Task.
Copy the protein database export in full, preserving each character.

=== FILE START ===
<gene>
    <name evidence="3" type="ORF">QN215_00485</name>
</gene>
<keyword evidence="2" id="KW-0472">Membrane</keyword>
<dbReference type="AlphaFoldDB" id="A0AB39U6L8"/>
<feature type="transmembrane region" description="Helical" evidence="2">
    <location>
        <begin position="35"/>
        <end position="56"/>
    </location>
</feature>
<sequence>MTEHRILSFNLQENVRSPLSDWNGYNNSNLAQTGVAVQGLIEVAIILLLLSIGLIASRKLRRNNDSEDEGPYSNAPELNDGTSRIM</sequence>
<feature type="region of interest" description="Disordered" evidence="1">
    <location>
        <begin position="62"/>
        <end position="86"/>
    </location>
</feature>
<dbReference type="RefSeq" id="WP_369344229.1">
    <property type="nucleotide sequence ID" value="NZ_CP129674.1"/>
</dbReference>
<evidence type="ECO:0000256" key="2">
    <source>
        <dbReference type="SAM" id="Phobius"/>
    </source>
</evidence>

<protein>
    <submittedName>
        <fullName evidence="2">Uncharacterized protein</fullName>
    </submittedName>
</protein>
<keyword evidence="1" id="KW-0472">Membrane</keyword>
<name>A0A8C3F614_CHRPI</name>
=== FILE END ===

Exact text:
<gene>
    <name evidence="3" type="ORF">QN215_00485</name>
</gene>
<keyword evidence="2" id="KW-0472">Membrane</keyword>
<dbReference type="AlphaFoldDB" id="A0AB39U6L8"/>
<feature type="transmembrane region" description="Helical" evidence="2">
    <location>
        <begin position="35"/>
        <end position="56"/>
    </location>
</feature>
<sequence>MTEHRILSFNLQENVRSPLSDWNGYNNSNLAQTGVAVQGLIEVAIILLLLSIGLIASRKLRRNNDSEDEGPYSNAPELNDGTSRIM</sequence>
<feature type="region of interest" description="Disordered" evidence="1">
    <location>
        <begin position="62"/>
        <end position="86"/>
    </location>
</feature>
<dbReference type="RefSeq" id="WP_369344229.1">
    <property type="nucleotide sequence ID" value="NZ_CP129674.1"/>
</dbReference>
<evidence type="ECO:0000256" key="2">
    <source>
        <dbReference type="SAM" id="Phobius"/>
    </source>
</evidence>

<protein>
    <submittedName>
        <fullName evidence="2">Uncharacterized protein</fullName>
    </submittedName>
</protein>
<keyword evidence="1" id="KW-0472">Membrane</keyword>
<name>A0A8C3F614_CHRPI</name>